Air Date: Week of July 28, 2000
You won’t run across a ‘Keep Out’ sign in Sweden; even private property there is open for general use. Linda Anderson explores the Swedish “Right of Public Access.”
(Partial funding for this story came from the American-Scandinavian Foundation.)
TOOMEY: It's Living on Earth. I'm Diane Toomey.
No Trespassing signs are a common sight in the United States. Bold, red, yellow, or orange posted notices divert people away from private property. But in Sweden you'll never see a No Trespassing sign. Instead, there's an open invitation to use the land, and that includes private property. As Linda Anderson explains, it's all part of Sweden's heritage of access to the countryside.
(Footfalls, voices, berries spilling into a wooden bucket)
ANDERSON: In northern Sweden, the lingonberries are ripe, and Swedes who love this tart, red berry make pilgrimages to find them.
ANDERSON: Heli Parkkila and her boyfriend have just driven eight hours from Stockholm. And now, buckets in hand, they search the woods until they find a spot so loaded with lingonberries they cover the ground like thousands of spilled rubies.
ANDERSON: Heli has no idea whose property this is. And as she fills her buckets, she says it doesn't matter.
PARKKILA: We have something really special here. And you can just walk around in the woods and pick berries and mushrooms and whatever you want to.
ANDERSON: In Sweden, anyone can enjoy the pleasures of the countryside. It's an ancient entitlement known as Allemansratten, or the right of public access.
ZETTERSEN: This is not a law. This is a custom.
ANDERSON: Gunnar Zettersen is with the natural resources department at Sweden's Environmental Protection Agency.
ZETTERSEN: The Swedish Allemansratten is a custom from older days, and it's not written in the law. So you can't go to the law book and read exactly what is the possibilities, was it right or wrong?
ANDERSON: Mr. Zettersen says the custom began hundreds of years ago. If people traveling the countryside were in need of collecting food to survive or feeding their horses, access to the land was theirs.
ZETTERSEN: But nowadays, of course, people don't have to go on others' property for survival any more. Now it's more for enjoyment, for recreation.
ANDERSON: As long as you don't disturb or destroy property, Gunnar Zettersen says you may roam freely in any woods, fields, or beaches. You may swim and boat anywhere if you keep a respectful distance from dwellings. And as long as you don't interfere with farming, you may pitch a tent for a day or two. Horseback riding is allowed, and well-behaved pets are welcome. But no motorized vehicles, and no hunting without permission. You may not cut down trees or harvest nuts, but you may collect flowers, mushrooms, and, like Heli Parkkila, berries.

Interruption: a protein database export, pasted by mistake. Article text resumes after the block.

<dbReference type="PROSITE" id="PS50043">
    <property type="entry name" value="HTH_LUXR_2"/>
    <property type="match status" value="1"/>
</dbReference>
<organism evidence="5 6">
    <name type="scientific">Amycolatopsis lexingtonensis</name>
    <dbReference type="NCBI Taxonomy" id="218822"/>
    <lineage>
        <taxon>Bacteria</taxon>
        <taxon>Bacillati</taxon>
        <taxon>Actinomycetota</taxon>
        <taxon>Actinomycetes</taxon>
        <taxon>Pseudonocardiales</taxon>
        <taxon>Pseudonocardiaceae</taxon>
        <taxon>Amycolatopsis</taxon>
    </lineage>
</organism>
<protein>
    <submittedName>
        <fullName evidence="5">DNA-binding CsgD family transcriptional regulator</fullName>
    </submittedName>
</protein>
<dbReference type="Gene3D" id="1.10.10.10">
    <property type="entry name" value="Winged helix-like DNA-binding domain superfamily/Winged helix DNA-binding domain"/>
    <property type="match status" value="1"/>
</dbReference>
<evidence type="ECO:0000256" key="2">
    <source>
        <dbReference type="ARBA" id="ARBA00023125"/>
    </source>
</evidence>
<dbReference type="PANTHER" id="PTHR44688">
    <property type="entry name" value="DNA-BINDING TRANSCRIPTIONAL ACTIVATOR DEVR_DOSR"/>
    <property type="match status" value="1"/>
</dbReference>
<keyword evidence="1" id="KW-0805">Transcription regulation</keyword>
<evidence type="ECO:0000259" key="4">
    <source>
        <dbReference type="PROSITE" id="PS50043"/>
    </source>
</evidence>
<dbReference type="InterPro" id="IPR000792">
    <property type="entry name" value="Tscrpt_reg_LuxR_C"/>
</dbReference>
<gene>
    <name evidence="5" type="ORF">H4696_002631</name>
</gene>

(Berries spill into a bucket)
PARKKILA: When I come home I think I'm going to make some ja. It's like a sauce. And you eat it with meatballs and potatoes. It's really good.
ANDERSON: Heli could even sell the berries if she wished. And guides can bring customers onto private land to birdwatch, canoe, or hike. Since there are no laws to govern Allemansratten, Gunnar Zettersen says its existence is dependent on personal judgment.
ZETTERSEN: You have to have consideration, and think about how should I like people coming to my property? You are a guest in the nature. You are a guest to the animals and the human beings' property. You don't disturb and you don't spoil anything, and be careful.
ANDERSON: On occasion, disputes do arise and must be settled in court. But Mr. Zettersen says a recent study by the Swedish EPA found destructive behavior rare. And while some landowners try to keep travelers off their property, most, like Ingalill Axelsson, recognize their unique responsibility.
AXELSSON: [Speaks in Swedish]
TRANSLATOR: I'm very proud of Allemansratten. It is something found nowhere else in the world. I myself have a little island in Stockholm's archipelago, pretty far out to sea, a wonderful little summer paradise. And I have to say, if someone comes there I would be the last to tell them to leave.
ANDERSON: Roughly the size of California, Sweden has more than 90,000 lakes, and more than two thirds of its land is forested. And with only eight and a half million people, outdoor recreation in Sweden, though popular, does not constitute a serious threat to the environment and its biological diversity. To keep it that way, the Swedish EPA distributes pamphlets on the rights and wrongs of public access in Sweden. And it's an integral part of the nation's school curriculum. As the agency's Gunnar Zettersen puts it, use it or lose it.
ZETTERSEN: Because this is a custom. If you don't, this custom will disappear in 50 years or more. You must keep it alive, otherwise it will die.
(Berries spill into a bucket)
ANDERSON: For Living on Earth, I'm Linda Anderson.
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